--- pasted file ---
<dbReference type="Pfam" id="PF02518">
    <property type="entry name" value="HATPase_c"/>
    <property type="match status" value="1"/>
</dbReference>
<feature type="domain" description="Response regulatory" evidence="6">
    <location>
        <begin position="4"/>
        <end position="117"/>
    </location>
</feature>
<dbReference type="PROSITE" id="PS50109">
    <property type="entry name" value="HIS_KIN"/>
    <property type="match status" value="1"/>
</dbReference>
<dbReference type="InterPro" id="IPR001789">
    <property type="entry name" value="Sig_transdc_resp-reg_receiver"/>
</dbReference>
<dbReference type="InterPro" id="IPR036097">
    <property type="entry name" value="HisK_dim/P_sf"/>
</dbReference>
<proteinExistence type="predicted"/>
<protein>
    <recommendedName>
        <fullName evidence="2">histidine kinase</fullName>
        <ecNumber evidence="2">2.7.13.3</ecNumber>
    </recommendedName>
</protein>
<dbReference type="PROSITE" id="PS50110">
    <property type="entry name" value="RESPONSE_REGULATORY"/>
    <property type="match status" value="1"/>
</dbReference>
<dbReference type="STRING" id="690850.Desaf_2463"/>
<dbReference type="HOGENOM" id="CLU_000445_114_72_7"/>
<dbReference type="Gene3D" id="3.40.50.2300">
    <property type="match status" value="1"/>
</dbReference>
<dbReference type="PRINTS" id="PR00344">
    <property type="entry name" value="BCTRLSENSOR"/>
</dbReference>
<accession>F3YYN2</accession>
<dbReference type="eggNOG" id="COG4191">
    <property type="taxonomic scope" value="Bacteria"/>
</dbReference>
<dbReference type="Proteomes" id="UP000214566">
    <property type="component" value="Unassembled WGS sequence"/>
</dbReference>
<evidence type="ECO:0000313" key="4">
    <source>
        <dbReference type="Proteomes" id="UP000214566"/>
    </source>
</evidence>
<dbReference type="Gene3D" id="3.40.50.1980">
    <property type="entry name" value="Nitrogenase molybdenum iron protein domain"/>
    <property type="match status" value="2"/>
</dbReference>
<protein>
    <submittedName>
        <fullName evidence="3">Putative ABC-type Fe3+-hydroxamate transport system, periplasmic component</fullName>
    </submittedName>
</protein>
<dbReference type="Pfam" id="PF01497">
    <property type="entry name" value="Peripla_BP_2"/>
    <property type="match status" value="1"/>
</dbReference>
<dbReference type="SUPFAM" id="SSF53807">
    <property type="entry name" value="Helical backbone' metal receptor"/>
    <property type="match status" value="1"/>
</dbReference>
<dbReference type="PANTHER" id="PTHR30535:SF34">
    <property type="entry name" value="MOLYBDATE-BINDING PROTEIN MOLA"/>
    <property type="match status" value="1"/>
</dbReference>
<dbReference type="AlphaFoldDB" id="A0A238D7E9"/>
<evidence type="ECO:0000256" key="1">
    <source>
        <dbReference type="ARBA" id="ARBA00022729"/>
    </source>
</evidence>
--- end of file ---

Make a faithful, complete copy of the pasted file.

<dbReference type="Pfam" id="PF02518">
    <property type="entry name" value="HATPase_c"/>
    <property type="match status" value="1"/>
</dbReference>
<feature type="domain" description="Response regulatory" evidence="6">
    <location>
        <begin position="4"/>
        <end position="117"/>
    </location>
</feature>
<dbReference type="PROSITE" id="PS50109">
    <property type="entry name" value="HIS_KIN"/>
    <property type="match status" value="1"/>
</dbReference>
<dbReference type="InterPro" id="IPR001789">
    <property type="entry name" value="Sig_transdc_resp-reg_receiver"/>
</dbReference>
<dbReference type="InterPro" id="IPR036097">
    <property type="entry name" value="HisK_dim/P_sf"/>
</dbReference>
<proteinExistence type="predicted"/>
<protein>
    <recommendedName>
        <fullName evidence="2">histidine kinase</fullName>
        <ecNumber evidence="2">2.7.13.3</ecNumber>
    </recommendedName>
</protein>
<dbReference type="PROSITE" id="PS50110">
    <property type="entry name" value="RESPONSE_REGULATORY"/>
    <property type="match status" value="1"/>
</dbReference>
<dbReference type="STRING" id="690850.Desaf_2463"/>
<dbReference type="HOGENOM" id="CLU_000445_114_72_7"/>
<dbReference type="Gene3D" id="3.40.50.2300">
    <property type="match status" value="1"/>
</dbReference>
<dbReference type="PRINTS" id="PR00344">
    <property type="entry name" value="BCTRLSENSOR"/>
</dbReference>
<accession>F3YYN2</accession>
<dbReference type="eggNOG" id="COG4191">
    <property type="taxonomic scope" value="Bacteria"/>
</dbReference>
<dbReference type="Proteomes" id="UP000214566">
    <property type="component" value="Unassembled WGS sequence"/>
</dbReference>
<evidence type="ECO:0000313" key="4">
    <source>
        <dbReference type="Proteomes" id="UP000214566"/>
    </source>
</evidence>
<dbReference type="Gene3D" id="3.40.50.1980">
    <property type="entry name" value="Nitrogenase molybdenum iron protein domain"/>
    <property type="match status" value="2"/>
</dbReference>
<protein>
    <submittedName>
        <fullName evidence="3">Putative ABC-type Fe3+-hydroxamate transport system, periplasmic component</fullName>
    </submittedName>
</protein>
<dbReference type="Pfam" id="PF01497">
    <property type="entry name" value="Peripla_BP_2"/>
    <property type="match status" value="1"/>
</dbReference>
<dbReference type="SUPFAM" id="SSF53807">
    <property type="entry name" value="Helical backbone' metal receptor"/>
    <property type="match status" value="1"/>
</dbReference>
<dbReference type="PANTHER" id="PTHR30535:SF34">
    <property type="entry name" value="MOLYBDATE-BINDING PROTEIN MOLA"/>
    <property type="match status" value="1"/>
</dbReference>
<dbReference type="AlphaFoldDB" id="A0A238D7E9"/>
<evidence type="ECO:0000256" key="1">
    <source>
        <dbReference type="ARBA" id="ARBA00022729"/>
    </source>
</evidence>